CCTVs reduce illegal parking cases

A CCTV camera near Serangoon MRT station. The LTA found most drivers picked up and dropped off passengers without causing obstruction.
PHOTO: The Straits Times

Closed-circuit television (CCTV) cameras have helped cut down cases of illegal parking by as much as 90 per cent. Motorists and bus operators have noticed improved traffic flow at spots where traffic was previously hampered by illegally parked vehicles.

The first parking enforcement CCTVs were erected last year. Today, there are more than 300 cameras operating at 70 locations across the island.

The Land Transport Authority's (LTA) group director for transportation and road operations, Dr Chin Kian Keong, told The Straits Times: "With the use of these cameras, we observe a better journey experience for motorists and bus commuters... The number of illegal parking offences has reduced significantly, from a daily average of 30 summonses per location when the CCTV cameras were first introduced, to just three currently."

He said the number of complaints the LTA receives on illegally parked vehicles - one of the top grouses it gets from the public - has also come down.

"In terms of pickup and drop-off activities - especially near MRT stations - we also observe better flow of traffic with the CCTVs.

"Most motorists would observe the rules and pick up or drop off passengers without waiting and causing unnecessary obstruction."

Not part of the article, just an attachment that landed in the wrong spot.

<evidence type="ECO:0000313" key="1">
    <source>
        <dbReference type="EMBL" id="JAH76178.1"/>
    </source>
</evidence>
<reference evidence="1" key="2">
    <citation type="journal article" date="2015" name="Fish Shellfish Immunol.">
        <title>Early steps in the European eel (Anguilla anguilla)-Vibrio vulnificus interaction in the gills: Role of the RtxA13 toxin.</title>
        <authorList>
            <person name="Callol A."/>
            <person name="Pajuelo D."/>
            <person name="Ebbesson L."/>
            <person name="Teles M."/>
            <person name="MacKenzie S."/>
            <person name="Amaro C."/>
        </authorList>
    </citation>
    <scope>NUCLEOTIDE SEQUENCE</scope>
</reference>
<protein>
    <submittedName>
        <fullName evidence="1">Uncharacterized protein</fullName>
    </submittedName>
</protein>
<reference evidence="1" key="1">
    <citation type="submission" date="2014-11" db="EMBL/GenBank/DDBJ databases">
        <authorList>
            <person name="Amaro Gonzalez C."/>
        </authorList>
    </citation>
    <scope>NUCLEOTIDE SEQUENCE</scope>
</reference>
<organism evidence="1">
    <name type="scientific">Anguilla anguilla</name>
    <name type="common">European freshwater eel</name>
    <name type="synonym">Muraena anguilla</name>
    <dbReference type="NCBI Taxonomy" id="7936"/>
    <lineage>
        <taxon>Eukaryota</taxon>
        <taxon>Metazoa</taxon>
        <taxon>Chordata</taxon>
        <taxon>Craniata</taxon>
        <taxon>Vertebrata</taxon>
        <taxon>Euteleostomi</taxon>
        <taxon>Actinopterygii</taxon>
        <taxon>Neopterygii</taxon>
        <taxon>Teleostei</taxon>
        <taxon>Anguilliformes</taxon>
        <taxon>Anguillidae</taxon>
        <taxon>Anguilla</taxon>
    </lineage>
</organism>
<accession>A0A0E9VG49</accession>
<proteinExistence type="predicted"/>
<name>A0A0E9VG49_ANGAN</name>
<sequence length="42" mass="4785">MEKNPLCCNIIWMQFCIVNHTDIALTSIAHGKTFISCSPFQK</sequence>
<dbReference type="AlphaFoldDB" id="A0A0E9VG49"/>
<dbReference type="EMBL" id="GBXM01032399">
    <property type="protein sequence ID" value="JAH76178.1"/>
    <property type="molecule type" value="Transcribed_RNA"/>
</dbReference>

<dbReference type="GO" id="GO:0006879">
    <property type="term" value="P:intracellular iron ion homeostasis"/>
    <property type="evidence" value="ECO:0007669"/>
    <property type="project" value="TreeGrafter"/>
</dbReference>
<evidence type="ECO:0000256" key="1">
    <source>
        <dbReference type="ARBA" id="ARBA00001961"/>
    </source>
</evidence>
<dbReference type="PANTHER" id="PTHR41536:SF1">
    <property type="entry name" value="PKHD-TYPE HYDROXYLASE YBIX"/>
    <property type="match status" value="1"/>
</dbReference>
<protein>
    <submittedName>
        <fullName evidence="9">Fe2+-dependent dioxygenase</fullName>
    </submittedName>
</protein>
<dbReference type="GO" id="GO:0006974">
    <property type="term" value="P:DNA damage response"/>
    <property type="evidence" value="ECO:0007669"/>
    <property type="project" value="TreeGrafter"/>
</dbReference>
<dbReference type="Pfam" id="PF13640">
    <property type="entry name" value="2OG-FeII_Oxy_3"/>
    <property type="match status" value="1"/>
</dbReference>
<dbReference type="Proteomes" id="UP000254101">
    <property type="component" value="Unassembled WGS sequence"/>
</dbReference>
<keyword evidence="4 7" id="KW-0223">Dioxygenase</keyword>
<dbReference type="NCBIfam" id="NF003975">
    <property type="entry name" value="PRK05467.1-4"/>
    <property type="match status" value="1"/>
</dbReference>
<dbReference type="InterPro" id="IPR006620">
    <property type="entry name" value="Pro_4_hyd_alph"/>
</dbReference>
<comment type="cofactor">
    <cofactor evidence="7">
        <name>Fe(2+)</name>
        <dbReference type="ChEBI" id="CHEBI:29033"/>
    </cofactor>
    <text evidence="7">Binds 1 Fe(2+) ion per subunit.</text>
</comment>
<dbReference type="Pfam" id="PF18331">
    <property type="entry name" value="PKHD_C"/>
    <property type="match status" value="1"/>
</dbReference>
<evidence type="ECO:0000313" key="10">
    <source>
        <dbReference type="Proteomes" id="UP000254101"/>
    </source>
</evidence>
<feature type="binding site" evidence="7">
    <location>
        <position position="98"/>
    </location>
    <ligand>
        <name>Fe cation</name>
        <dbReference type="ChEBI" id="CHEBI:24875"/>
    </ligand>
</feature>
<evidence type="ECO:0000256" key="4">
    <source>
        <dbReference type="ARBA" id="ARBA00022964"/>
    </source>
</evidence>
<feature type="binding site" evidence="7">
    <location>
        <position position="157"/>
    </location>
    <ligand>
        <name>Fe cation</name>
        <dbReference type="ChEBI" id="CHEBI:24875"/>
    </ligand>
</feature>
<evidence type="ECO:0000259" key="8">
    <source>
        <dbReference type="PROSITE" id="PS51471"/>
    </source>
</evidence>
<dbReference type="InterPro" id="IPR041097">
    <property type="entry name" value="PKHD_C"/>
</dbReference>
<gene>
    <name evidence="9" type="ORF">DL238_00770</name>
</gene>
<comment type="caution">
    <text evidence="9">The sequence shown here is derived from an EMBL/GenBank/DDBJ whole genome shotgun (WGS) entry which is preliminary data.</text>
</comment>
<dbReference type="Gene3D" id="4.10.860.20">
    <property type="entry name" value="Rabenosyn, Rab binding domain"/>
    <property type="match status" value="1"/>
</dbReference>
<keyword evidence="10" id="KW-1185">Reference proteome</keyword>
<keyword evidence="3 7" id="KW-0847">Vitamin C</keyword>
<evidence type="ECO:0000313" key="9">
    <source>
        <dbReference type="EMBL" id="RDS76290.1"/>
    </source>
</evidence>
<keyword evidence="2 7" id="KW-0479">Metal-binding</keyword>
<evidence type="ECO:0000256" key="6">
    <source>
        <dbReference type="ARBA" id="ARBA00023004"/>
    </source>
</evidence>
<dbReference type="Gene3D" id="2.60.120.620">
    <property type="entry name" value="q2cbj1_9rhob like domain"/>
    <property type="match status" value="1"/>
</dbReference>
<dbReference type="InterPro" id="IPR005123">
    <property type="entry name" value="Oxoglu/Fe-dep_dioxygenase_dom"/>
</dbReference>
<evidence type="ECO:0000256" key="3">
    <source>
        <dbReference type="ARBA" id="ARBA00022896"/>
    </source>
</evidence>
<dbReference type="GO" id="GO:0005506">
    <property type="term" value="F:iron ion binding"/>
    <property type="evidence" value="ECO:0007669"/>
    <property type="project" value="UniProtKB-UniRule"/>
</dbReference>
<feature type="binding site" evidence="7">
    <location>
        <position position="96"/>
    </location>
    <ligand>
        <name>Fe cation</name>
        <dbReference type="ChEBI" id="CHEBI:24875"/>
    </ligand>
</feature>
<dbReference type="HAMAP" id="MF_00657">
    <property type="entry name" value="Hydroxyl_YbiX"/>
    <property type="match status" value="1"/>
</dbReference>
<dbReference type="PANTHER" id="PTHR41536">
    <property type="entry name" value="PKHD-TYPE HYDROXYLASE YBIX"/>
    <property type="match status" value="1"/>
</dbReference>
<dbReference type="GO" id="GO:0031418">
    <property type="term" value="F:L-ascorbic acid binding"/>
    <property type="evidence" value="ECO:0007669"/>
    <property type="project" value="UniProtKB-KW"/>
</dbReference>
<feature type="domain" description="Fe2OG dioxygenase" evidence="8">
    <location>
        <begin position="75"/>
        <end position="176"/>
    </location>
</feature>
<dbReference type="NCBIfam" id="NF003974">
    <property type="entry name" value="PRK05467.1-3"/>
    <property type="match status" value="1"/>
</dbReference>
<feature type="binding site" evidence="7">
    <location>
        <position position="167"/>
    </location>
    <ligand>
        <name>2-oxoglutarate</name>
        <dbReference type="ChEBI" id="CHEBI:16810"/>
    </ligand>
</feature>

At recent checks outside the Bishan and Serangoon MRT stations, Dr Chin said LTA enforcement officers found only one illegally parked vehicle out of 140 that picked up or dropped off passengers.

Motorists have also seen an improvement in traffic flow, but added that more can be done.

Sales manager Brian Ho, 54, said erecting the cameras was "one of the best things they've done". He has seen "tremendous improvement in traffic flow at spots where the cameras are in operation, including Bishan and Upper Serangoon roads. "But there are still many other problematic areas. I hope they will do something about them as well," he added.

Housewife Yeo Chor Nging, 49, said: "It has helped, but not as much as I expected. It seems some drivers are still not bothered." Bus drivers, meanwhile, are also seeing the effects of the cameras.

SBS Transit senior bus captain Goh Swee Seang, 63, said "it's much easier to drive now".

"I drive Service 81 and I sometimes encounter traffic jams on Upper Serangoon Road. My journey there used to be delayed by about two minutes, especially around Serangoon Central. As there are fewer cars parked along the roads now, even if there are delays, it's less than a minute," he said.

Another senior bus captain, 32-year-old Tan Kiat Soon, said: "One of the roads that I pass on Service 132 is Ang Mo Kio Avenue 3, where there used to be two to three cars or vans parked just before the bus stops. Since the installation of the cameras, I don't see these cars anymore. This is also the case near the Redhill MRT station."

SMRT bus captain Wong Kam Wah, 53, said: "I hope more CCTVs can be installed by the LTA."

The LTA is doing just that. It announced earlier that cameras will be deployed at 60 more locations over the next two years. Those who park illegally can be fined up to $300 and given up to three demerit points.

This article was first published on September 1, 2015.
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